Hereditary is about powerless people haplessly trying to summon strength, humanity and control in the face of various trials and tribulations, psychologically overlooking that control is beyond them, and it is also perhaps the best metaphorical work since Jennifer Kent’s The Babadook for unchecked trauma manifesting into a quietly all-consuming evil latching onto the vulnerability characters wish to deny. Just like processing the death of someone close takes time, so does Aster, crafting a simplified story that, despite its considerable length, patiently allows unfolding events, increasingly manic performances – particularly from a sympathetic, yet infrequently intimidating Toni Collette – and its visual approach to steadily build an immersive atmosphere that sucks out whatever vitality you felt strolling into the auditorium.

Evoking the character and theme-driven works of New Hollywood like Rosemary’s Baby and The Shining, yet completely in tune with modern examples like The Witch and It Comes at Night in terms of present-day genre fare balancing homage and ferocity, the film doesn’t hit you straight away. Even after its first genuinely shocking incident, it continues steadfastly along a narrative pattern favoring moments of steep, yet sometimes subtle thematic punctuation interspersed throughout dead-eyed passages in unpredictable fashion. Sitting before it for two hours, you almost lose a sense of where you are temporally in the plot, particularly through the second act lost in an endless maze of agony, but the exponentially heightening degree of said punctuations always seem to rein us back in toward a sense of progression.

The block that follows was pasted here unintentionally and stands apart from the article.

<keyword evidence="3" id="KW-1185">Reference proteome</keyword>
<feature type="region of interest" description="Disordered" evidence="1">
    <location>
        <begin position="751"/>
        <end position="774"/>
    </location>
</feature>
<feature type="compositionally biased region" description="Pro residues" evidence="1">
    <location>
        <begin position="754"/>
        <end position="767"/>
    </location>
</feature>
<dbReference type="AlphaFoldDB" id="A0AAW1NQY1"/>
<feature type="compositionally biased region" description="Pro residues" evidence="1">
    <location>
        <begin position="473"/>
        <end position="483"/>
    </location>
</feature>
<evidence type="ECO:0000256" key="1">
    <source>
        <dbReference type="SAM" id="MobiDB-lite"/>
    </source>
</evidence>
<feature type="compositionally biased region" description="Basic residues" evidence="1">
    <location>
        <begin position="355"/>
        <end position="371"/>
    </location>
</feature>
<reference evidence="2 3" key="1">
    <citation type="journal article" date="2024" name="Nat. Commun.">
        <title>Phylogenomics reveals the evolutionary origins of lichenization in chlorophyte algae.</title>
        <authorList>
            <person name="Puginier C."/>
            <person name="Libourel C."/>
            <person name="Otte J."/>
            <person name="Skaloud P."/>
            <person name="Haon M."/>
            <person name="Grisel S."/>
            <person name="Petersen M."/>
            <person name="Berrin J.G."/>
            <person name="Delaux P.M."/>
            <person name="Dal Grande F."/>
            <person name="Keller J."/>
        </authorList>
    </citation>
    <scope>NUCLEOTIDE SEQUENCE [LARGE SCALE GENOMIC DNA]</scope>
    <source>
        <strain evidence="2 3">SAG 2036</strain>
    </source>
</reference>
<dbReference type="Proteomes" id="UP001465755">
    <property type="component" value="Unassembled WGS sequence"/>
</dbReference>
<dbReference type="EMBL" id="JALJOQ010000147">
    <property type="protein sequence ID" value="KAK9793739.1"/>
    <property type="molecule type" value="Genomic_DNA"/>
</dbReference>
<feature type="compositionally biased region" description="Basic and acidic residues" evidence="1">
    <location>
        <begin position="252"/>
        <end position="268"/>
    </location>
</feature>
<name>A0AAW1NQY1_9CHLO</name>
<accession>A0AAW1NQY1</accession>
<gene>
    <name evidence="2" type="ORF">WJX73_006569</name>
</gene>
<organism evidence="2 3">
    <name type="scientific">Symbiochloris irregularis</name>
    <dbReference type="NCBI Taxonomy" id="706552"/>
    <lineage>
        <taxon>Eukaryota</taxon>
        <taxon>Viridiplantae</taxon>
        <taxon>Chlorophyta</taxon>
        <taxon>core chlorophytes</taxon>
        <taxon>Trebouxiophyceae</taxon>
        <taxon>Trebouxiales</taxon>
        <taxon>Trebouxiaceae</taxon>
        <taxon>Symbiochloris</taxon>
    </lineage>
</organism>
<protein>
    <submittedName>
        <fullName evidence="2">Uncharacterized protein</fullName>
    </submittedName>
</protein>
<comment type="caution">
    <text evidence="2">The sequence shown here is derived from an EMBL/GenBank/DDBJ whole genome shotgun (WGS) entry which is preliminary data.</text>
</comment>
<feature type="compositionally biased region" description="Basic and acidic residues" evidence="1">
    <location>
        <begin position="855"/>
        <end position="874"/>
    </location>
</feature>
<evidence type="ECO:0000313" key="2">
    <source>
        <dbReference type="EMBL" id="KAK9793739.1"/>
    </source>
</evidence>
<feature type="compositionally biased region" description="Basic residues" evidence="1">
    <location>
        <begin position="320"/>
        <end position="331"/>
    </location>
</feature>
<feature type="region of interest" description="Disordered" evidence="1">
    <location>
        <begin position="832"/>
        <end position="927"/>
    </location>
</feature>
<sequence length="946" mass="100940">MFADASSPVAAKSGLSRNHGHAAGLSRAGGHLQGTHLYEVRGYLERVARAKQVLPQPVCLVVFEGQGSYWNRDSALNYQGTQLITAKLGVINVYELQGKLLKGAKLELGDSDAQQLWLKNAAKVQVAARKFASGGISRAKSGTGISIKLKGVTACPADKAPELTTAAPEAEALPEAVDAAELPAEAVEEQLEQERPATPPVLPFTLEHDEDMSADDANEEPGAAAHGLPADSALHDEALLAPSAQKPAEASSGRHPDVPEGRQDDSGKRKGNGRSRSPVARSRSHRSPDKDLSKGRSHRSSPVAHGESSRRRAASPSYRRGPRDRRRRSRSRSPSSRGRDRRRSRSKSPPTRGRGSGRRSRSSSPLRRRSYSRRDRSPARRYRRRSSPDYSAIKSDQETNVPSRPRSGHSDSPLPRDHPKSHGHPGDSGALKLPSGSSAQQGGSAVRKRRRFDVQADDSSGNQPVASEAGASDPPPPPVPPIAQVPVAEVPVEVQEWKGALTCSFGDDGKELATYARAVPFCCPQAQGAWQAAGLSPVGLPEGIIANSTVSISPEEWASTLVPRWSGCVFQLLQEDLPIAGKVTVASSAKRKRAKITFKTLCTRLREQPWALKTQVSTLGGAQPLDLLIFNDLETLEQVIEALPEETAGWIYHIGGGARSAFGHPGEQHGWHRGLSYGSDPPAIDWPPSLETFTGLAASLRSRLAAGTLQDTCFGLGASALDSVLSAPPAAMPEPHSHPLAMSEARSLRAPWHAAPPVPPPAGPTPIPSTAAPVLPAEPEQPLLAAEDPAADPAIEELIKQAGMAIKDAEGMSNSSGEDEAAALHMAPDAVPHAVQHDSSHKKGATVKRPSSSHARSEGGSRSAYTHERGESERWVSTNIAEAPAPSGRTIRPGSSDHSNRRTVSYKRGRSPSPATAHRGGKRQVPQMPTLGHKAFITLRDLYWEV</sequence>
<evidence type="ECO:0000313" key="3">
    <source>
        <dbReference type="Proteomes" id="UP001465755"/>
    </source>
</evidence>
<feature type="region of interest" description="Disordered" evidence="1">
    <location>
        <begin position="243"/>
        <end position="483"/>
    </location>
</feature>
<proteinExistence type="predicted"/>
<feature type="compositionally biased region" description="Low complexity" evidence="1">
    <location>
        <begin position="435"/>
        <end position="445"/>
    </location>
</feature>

That progression, however, is far scarier than any one visual or set piece the final act has to offer, not to say that stage in the story isn’t damn effective to the last minute. It isn’t just not knowing where the story will end and how its atmosphere will climax, but also comes from how stuck we feel, subjected to its unnerving trajectory. In every sense of the phrase, it genuinely feels like we hit an unsettling point of no return, and whatever nightmares remain are ours to reluctantly grasp. It’s not the sort of horror that’ll have you scream or jump in fright the way night-vision promos of other genre features love to boast about; rather, it’s the kind of horror that induces suffocating emotional paralysis. You are – say it with me – helpless.

Some will call its final few sequences relief from exhaustion, and others will – and have – call it the sort of resonant fear that’ll linger for longer than you’ll care to allow. But, such is the nature of bereavement. It is emotionally and existentially exhausting, but it must be worked through – properly, as Aster shows in what plays like a symptomatic cautionary tale for letting the shadow of death overcome your ability to persevere. There’s no one way to move on from the death of a loved one, but there are a few wrong ways to do it, portrayed in the form of each protagonist. Thankfully, though, once you leave the theater, you aren’t as hopeless as they.